He shook his head because he had heard this from me before.  “Donna, why are you always so afraid about what others will think of you?  Doesn’t it get tiresome?  Just write what comes into your head.  I put the ideas there and you just write what I tell you to. You can’t go wrong.  Anyway, at this stage in your life why would other people’s thoughts about what you write make any difference?”

It sounded so simple.  There were no flirty words, or words to please me.  It was just the truth:  I. Am. Afraid. Of. What. People. Think. Of. Me.

Hummm…”Secrets from the closet” was taking on another meaning for me.  Could I truly open this door?  Why was it so heavy?  The muse’s look was sympathetic and kind.  “You have nothing to lose. If you don’t write, you’ll miss the great adventure of expressing yourself and seeing people enjoy your gift, finding themselves in your writings.”

“So, my problem is not that I’m a flirt or that I’m a people pleaser?”  I asked in a small voice.  “It’s that I’m  afraid of what people think?  That’s what causes people pleasing and burn-out?” He didn’t skip a beat. “Yep. It’s as simple as that.”

I felt the rush of something supernatural hit me as I let that revelation travel to my brain, my heart and my natural gifting.  The muse, such a wise creation, told me, “It was never about that.  Fear of man is your obstacle.  How can you write anything if you are afraid of the judgment of others?”

Alright, at this point you guys have no idea who my muse is.  I could not speak to him in “Oh Grasshopper” language.  He is my Muse, the spirit inside me as old as time himself (excuse me, time itself).  At this point, my Muse stood up, and went to my closet door.  He beckoned me to get up and I did, walking toward him.  “Where are you going?” I innocently asked him.  “That’s my closet.  I really don’t want you to see what’s…”  He opened the door anyway.  I looked in.  The closet held all of my clothes, my outer garments and my inner garments…my unmentionables. “Come inside with me,” he said.  “Come on in.  This is really important.”  I slowly followed him in.  He shut the door behind us and we were standing together in a small area that contained all of most personal belongings.  All the things that I willingly show to people and the things I willingly hide from them.  “It’s time to throw out some things that have been taking up too much room in this closet.”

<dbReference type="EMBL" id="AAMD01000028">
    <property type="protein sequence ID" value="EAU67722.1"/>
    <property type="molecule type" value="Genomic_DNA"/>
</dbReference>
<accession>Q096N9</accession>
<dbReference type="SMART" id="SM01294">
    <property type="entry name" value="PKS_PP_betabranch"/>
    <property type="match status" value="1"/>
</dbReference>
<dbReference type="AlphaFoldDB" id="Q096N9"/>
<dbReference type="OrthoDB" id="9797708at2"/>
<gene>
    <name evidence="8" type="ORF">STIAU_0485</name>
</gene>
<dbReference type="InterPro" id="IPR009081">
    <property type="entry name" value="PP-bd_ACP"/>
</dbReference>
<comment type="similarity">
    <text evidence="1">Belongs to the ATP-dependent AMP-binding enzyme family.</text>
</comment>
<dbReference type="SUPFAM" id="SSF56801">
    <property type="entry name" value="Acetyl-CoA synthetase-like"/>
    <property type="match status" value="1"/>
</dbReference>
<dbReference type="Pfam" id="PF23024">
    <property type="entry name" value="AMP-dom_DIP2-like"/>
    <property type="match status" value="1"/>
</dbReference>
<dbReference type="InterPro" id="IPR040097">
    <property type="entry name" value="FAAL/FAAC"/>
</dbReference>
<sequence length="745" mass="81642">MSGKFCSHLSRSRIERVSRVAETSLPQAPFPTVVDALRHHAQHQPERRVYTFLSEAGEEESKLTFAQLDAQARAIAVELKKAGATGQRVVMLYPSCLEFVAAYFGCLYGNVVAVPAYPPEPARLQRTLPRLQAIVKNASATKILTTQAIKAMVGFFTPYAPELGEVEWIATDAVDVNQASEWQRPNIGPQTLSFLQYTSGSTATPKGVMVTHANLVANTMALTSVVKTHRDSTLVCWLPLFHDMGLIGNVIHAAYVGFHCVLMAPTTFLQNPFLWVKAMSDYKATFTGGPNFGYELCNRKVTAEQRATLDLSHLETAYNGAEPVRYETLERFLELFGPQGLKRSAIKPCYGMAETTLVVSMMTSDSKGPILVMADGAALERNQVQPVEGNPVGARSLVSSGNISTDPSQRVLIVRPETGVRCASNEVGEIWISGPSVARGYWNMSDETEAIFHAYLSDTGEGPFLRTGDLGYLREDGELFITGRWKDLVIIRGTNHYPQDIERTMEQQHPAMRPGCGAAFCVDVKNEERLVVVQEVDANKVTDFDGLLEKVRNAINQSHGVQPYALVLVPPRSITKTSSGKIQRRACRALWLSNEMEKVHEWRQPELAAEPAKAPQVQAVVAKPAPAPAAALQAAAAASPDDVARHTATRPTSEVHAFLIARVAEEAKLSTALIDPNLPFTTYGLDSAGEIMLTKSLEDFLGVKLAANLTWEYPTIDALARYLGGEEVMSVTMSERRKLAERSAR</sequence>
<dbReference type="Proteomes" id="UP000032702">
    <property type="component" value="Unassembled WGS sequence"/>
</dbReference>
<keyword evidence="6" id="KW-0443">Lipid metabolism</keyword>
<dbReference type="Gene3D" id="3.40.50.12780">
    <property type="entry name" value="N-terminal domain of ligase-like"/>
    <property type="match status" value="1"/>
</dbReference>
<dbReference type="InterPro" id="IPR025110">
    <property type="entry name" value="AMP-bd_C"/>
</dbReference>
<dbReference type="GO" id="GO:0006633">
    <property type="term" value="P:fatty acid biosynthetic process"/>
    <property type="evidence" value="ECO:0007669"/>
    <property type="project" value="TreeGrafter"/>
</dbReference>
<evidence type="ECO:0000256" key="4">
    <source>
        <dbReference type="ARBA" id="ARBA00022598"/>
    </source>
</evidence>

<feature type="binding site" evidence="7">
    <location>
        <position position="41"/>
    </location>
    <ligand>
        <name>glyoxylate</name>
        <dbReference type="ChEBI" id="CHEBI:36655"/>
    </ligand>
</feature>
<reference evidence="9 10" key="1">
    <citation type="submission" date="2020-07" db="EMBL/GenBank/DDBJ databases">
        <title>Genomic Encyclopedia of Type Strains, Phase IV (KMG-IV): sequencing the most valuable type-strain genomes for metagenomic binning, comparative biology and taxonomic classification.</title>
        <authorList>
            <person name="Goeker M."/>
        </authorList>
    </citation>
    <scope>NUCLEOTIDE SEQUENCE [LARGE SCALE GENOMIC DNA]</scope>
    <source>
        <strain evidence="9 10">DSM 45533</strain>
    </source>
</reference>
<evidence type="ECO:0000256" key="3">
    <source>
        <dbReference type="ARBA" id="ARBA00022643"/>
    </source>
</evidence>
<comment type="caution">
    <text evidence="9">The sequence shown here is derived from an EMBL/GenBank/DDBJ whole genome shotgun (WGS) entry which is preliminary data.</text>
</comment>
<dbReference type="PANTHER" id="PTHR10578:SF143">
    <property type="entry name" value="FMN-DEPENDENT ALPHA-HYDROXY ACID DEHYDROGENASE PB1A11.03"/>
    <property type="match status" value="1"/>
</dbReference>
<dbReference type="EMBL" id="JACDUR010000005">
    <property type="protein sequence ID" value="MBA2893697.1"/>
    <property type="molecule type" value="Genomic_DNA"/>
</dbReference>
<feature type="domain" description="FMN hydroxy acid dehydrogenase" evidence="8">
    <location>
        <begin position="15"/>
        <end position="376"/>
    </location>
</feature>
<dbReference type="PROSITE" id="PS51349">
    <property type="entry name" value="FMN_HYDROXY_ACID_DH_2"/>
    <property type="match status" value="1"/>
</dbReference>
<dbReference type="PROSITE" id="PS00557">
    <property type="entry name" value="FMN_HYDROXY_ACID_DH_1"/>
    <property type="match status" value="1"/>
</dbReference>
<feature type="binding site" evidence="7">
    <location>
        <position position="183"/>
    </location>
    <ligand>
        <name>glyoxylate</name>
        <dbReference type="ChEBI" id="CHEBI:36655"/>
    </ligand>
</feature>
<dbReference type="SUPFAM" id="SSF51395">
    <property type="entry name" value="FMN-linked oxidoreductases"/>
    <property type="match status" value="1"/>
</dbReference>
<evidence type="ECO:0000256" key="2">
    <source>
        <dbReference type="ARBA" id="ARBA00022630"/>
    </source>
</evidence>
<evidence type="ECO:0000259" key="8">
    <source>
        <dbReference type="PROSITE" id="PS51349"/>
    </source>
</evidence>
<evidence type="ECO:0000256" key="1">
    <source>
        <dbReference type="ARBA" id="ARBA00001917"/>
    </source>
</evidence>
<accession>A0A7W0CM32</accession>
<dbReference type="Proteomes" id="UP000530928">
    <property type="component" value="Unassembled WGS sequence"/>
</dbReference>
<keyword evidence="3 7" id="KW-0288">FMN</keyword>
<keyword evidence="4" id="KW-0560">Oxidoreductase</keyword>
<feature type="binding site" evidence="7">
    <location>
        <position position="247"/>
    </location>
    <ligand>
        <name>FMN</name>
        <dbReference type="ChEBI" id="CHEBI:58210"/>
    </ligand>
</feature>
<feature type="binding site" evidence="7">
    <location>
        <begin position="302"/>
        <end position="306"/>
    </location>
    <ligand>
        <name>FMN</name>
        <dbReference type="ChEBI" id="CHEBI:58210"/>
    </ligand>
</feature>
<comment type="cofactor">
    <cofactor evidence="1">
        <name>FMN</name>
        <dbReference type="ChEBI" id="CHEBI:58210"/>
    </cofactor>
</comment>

I looked around.  He was right.  My closet was filled to the brim with clothes, purses, belts, shoes, scarves, panties, slips…everything that outwardly made “me” to other people.  Things that I would not be caught dead without in front of others.  “Look around.  What’s taking up the most room?”  He asked.  I looked around.  Under some hanging dresses there was a plastic chest of drawers that held my unmentionables. 
“The set of drawers is the biggest thing.”  I answered.  He pointed to the bottom drawer.  Slowly, I bent down and pulled out the drawer.  It came out easily, as if nothing was in it.  “Well, I can’t believe it.”  I said in wonder.  “As full as this closet is there is an empty drawer with nothing in it.”  I looked at him in wonderment.  “I could have put other things into it.  Look how full this closet is.  It’s bursting at the seams!”  The Muse shook his head, “No.  It’s not empty.  It’s full of stuff that doesn’t mean anything.  Stuff that takes up room.”

“Is this drawer filled with my fear?” I asked.  The muse nodded up and down.  “What are you going to do with it?” He challenged me. I’m taking it out of the closet and I’m going to stop hiding it from everyone.  I thought I could hide it but it’s taking up too much important space.” 

He smiled at me, lifting his eyebrows as if I had just discovered Einstein’s Theory of Relativity, almost surprised at my astuteness.  “Let’s take it out of the closet,” he said.  I bent down and effortlessly pulled out the drawer, lifted it up and said, “OK, I’ve got it.  Let’s go.”  The muse said, “You’ve got to open the door yourself.” 

I took a deep breath.  This fear of man was so light.  So…nothing…What had made me so afraid?  I turned the door knob, but with my Muse, it was light and easy to open. I was coming out…


%d bloggers like this: